Your monthly mortgage payment is also called your PITI payment which stands for the four components of your payment:
After you get a mortgage, you will pay back your principal and interest over years. In most cases, insurance and property taxes are also required and combined with your principal and interest payment. The taxes and insurance premiums are placed into an escrow account and paid by the lender.
Your loan amount is your principal balance. Virtually all payments include some amount of principal and your balance will decrease every time you pay your mortgage.
Most loans have a small principal component for the first few years, particularly long-term 30-year fixed mortgages.
The second component of a PITI payment is interest charged by the lender. Your interest rate is complex. The rate you are charged is determined by your down payment, credit score, market conditions, property type, location, and the type of loan you choose.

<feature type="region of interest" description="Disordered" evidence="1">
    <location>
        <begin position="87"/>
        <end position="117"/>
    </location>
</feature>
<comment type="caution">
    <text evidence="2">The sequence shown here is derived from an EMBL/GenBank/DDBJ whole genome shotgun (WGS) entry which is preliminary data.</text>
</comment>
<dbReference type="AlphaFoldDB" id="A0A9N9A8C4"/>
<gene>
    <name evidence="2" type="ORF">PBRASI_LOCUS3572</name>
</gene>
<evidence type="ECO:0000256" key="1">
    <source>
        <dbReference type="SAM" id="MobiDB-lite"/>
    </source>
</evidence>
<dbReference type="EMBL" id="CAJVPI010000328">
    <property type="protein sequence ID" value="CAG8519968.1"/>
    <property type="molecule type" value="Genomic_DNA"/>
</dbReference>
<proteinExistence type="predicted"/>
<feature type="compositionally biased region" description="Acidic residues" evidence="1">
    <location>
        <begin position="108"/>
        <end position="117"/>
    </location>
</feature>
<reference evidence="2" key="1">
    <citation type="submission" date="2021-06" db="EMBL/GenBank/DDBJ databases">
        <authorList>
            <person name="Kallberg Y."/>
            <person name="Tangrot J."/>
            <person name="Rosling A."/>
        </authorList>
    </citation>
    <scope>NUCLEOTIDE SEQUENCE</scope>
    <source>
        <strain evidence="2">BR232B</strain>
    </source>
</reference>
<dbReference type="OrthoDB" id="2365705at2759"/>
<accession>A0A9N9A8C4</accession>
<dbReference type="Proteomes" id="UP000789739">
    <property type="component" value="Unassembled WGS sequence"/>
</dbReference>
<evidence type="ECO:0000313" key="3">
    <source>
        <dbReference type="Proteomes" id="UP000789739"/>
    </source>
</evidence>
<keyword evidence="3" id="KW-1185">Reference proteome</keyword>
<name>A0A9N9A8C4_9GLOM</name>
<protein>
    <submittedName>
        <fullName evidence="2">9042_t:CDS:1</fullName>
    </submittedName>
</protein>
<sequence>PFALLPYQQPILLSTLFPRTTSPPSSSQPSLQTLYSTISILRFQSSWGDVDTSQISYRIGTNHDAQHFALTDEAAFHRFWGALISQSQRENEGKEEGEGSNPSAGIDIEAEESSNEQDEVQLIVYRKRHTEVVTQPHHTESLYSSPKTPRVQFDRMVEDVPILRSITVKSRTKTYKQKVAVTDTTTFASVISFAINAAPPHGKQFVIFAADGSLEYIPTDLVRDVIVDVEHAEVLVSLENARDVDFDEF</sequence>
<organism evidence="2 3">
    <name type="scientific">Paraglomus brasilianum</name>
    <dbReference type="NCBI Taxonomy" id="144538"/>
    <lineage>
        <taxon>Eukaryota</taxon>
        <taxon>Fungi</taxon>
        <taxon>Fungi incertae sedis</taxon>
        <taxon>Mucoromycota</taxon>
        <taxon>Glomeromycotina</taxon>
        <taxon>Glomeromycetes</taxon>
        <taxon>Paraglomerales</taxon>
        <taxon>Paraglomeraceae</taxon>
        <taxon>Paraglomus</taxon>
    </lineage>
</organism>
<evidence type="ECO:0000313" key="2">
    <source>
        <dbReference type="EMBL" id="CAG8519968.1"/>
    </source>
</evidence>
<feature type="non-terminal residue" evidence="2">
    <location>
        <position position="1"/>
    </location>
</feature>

If you get a fixed-rate mortgage, your rate will stay the same for the life of the loan. An adjustable rate mortgage (ARM) has a rate that adjusts periodically.
Interest accounts for the biggest share of a PITI payment for the first few years.
Real estate purchases are subject to taxes by the state and city government. Mortgage lenders often collect annual taxes as a monthly addition to your payment, which is deposited into an escrow account and used to pay your property taxes each year.
Your property taxes depend on the tax rates in your area. This can vary wildly, and it may account for a small or large share of your PITI payment.
Finally, your lender will want to ensure your home is covered by insurance. This is important because, otherwise, you and the lender may suffer a total loss that is not recovered or you may choose to default on the loan if the home suffers serious damage. You may also need other forms of insurance including mortgage insurance or flood insurance. All forms of insurance may be included in your PITI payment.